# Questions on applying SVI to a normal distribution

Hello. I’m interested in using the SVI model+guide approach to model a normal distribution given some priors (in this case a normal distribution of mean 5 and stdev 5) and some observations (in this case the values 10 and 90).

This is how my prior’s PDF looks like: And this is the PDF learned by my code (mean 49.3, stdev 0.79): My questions are:

1. Why don’t I get a larger stdev? That really doesn’t look like a distribution that generated 10 and 90
2. How can I learn a model that is based on both the priors and the observations? My reasoning is that I expect the prior distribution to have significant value, but I’d like to shift it towards the observations. Similarly to a coin that I expect to be fair, but that might be biased. If I get three tails, I’m not gonna say it’s biased, but if I get 10 more tails, then it’s probably biased.

This is my code:

``````import matplotlib.pyplot as plt
import numpy as np
import pyro
from pyro.distributions import LogNormal, Normal
from pyro.infer import SVI, Trace_ELBO
import torch
from torch.distributions import constraints

pyro.enable_validation(True)
pyro.clear_param_store()
pyro.set_rng_seed(42)

data = torch.tensor([10, 90])

def model(data):
mean = torch.tensor(5.0)
stdev = torch.tensor(5.0)
payday = pyro.sample('m0', Normal(mean, stdev))

with pyro.iarange('data_loop', len(data)):
pyro.sample('m0_decoy', Normal(payday, 0.001), obs=data)

def guide(data):
mean = pyro.param('mean', torch.tensor(5.0))
stdev = pyro.param('stdev', torch.tensor(5.0), \
constraint=constraints.positive)
pyro.sample('m0', Normal(mean, stdev))

def plot(data, mean, stdev):
fig = plt.figure()
x_range = torch.tensor(np.linspace(1, 100, num=100))
y = np.exp(Normal(mean.data, stdev.data).log_prob(x_range))
plt.title('Learned model')
plt.plot(x_range, y)
plt.show()

elbo = Trace_ELBO()
svi = SVI(model, guide, optim, loss=elbo)

for i in range(1001):
svi.step(data)

if i % 50 == 0:
mean = pyro.param('mean')
stdev = pyro.param('stdev')

print("mean: {}".format(mean))
print("stdev: {}".format(stdev))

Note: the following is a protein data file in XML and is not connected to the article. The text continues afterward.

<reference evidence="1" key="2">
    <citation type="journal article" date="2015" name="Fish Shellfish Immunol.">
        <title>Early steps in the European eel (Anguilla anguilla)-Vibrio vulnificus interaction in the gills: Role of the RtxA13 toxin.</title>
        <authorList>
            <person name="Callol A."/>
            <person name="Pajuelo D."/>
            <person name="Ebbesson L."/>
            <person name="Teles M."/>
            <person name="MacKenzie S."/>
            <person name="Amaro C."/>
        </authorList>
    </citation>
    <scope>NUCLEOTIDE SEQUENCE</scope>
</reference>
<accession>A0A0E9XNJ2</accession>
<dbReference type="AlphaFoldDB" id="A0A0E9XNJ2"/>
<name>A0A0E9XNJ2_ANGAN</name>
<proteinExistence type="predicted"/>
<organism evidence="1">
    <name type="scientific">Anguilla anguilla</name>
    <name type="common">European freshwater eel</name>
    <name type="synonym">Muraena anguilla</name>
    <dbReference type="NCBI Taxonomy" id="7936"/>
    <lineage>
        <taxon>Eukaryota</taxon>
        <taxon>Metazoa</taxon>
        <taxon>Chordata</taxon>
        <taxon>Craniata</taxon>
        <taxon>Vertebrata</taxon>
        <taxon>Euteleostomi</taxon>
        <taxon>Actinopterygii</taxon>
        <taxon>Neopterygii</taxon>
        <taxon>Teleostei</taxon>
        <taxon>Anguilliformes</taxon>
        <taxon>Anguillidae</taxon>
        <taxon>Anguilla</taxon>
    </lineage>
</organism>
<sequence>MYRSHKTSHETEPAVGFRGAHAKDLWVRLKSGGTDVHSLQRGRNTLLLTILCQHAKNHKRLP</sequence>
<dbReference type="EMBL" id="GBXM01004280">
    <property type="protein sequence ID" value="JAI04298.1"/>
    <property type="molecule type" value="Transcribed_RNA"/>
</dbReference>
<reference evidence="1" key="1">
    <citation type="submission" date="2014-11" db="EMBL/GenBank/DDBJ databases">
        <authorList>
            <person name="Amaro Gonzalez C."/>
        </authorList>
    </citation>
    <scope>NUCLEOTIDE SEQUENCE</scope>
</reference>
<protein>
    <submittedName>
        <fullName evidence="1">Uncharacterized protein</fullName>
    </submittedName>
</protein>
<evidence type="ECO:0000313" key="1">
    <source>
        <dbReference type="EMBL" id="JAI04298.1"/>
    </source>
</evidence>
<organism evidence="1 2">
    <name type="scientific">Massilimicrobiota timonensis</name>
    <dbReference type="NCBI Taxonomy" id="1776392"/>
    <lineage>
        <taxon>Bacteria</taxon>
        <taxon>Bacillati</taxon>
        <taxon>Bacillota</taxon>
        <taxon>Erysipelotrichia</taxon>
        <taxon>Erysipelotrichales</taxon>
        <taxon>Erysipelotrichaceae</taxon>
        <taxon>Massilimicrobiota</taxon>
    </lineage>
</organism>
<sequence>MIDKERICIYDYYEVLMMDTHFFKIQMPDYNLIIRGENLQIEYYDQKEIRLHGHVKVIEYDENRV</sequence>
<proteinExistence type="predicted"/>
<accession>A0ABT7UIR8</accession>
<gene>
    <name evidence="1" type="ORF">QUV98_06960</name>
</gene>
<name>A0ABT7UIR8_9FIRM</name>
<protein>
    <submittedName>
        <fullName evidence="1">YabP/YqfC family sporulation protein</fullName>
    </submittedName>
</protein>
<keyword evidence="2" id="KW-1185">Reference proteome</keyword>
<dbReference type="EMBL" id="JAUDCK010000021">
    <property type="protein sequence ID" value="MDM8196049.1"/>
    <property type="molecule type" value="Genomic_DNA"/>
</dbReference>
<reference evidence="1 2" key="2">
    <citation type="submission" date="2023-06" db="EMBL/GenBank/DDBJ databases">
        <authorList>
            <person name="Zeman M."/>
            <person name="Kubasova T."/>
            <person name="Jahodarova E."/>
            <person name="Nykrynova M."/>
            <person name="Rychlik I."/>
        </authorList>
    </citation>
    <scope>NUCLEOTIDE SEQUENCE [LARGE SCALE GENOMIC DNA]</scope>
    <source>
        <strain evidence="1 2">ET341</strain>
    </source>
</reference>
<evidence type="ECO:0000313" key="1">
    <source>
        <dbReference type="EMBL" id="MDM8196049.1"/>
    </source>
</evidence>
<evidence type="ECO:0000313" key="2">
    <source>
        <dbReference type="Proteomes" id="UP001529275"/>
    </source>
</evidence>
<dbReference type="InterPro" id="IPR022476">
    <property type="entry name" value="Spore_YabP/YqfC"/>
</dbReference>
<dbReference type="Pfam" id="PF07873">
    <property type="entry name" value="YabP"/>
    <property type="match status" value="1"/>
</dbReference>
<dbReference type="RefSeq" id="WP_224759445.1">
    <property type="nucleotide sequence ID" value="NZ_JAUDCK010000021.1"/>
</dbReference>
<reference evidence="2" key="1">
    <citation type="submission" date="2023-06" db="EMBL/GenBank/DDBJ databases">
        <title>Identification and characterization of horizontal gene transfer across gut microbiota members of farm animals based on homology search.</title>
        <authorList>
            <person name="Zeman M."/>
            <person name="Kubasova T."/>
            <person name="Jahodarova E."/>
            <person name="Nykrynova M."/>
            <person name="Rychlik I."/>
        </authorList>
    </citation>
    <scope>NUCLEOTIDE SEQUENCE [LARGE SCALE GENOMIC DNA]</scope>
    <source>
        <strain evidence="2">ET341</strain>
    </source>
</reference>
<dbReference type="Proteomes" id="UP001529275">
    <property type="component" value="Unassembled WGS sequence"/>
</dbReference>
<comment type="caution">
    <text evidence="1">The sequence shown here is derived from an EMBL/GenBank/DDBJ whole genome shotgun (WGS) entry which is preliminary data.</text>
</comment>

pdf = plot(data, mean, stdev)``````

Regarding my first question, I don’t know the answer, but I managed another implementation which gives me a correctly fitted normal distribution (mean 50, stdev 40) given the data (code below).

I am still interested in some ideas regarding my second question: if there’s any way to incorporate the prior knowledge in the final model, similarly to the coin toss example I mentioned earlier. I expect the coin to be fair, but it might be biased. If I get three tails, I’m not gonna say it’s biased, but if I get 10 more tails, then it’s probably biased.

``````import matplotlib.pyplot as plt
import numpy as np
import pyro
from pyro import poutine
from pyro.contrib.autoguide import AutoDelta
from pyro.distributions import Normal
from pyro.infer import SVI, config_enumerate, TraceEnum_ELBO
import torch
from torch.distributions import constraints

pyro.enable_validation(True)
pyro.clear_param_store()
pyro.set_rng_seed(42)

data = torch.tensor([10, 90])

def model(data):
mean = pyro.param('mean', torch.tensor(5.0))
stdev = pyro.param('stdev', torch.tensor(5.0), \
constraint=constraints.greater_than(0))

with pyro.iarange('data_loop', len(data)):
pyro.sample('m0', Normal(mean, stdev), obs=data)

def guide(data):
pass

def plot(data, mean, stdev):
fig = plt.figure()
x_range = torch.tensor(np.linspace(1, 100, num=100))
y = np.exp(Normal(mean.data, stdev.data).log_prob(x_range))
plt.title('Learned model')
plt.plot(x_range, y)
plt.show()

global_guide = AutoDelta(poutine.block(model, expose=['mean', 'stdev']))
optim = pyro.optim.Adam({'lr': 0.5, 'betas': [0.8, 0.99]})
elbo = TraceEnum_ELBO(max_iarange_nesting=1)
svi = SVI(model, guide, optim, loss=elbo)
pyro.param('auto_mean', torch.tensor(5.0))
pyro.param('auto_stdev', torch.tensor(5.0), \
constraint=constraints.greater_than(0))

for i in range(1001):
svi.step(data)

if i % 50 == 0:
mean = pyro.param('mean')
stdev = pyro.param('stdev')

print("mean: {}".format(mean))
print("stdev: {}".format(stdev))

plot(data, mean, stdev)``````

Solved my own problem. For future reference, code below:

``````import matplotlib.pyplot as plt
import numpy as np
import pyro
from pyro.distributions import Normal, HalfCauchy, Chi2
from pyro.infer import SVI, config_enumerate, TraceEnum_ELBO
import torch
from torch.distributions import constraints

pyro.enable_validation(True)
pyro.clear_param_store()
pyro.set_rng_seed(42)

tt = torch.tensor
data = tt([10, 90])

def model(data):
mean = pyro.sample('mean', Normal(tt(5.0), tt(10.0)))
stdev = pyro.sample('stdev', HalfCauchy(tt(1.)))

with pyro.plate('plate', len(data)):
pyro.sample('m0', Normal(mean, stdev), obs=data)

def guide(data):
var_mean = pyro.param('var_mean', tt(5.0))
var_mean_stdev = pyro.param('var_mean_stdev', tt(2.), \
constraint=constraints.positive)
var_stdev = pyro.param('var_stdev', tt(2.))

pyro.sample('mean', Normal(var_mean, var_mean_stdev))
pyro.sample('stdev', Chi2(var_stdev))

def plot(data, mean, stdev):
fig = plt.figure()
x_range = tt(np.linspace(1, 100, num=100))
y = np.exp(Normal(mean.data, stdev.data).log_prob(x_range))
plt.title('Learned model')
plt.plot(x_range, y)
plt.show()

optim = pyro.optim.Adam({'lr': 0.5, 'betas': [0.8, 0.99]})
elbo = TraceEnum_ELBO(max_iarange_nesting=1)
svi = SVI(model, guide, optim, loss=elbo)

for i in range(3001):
svi.step(data)

if i % 50 == 0:
mean = pyro.param('var_mean')
stdev = pyro.param('var_stdev')

print("mean: {}".format(mean))
print("stdev: {}".format(stdev))

plot(data, mean, stdev)``````
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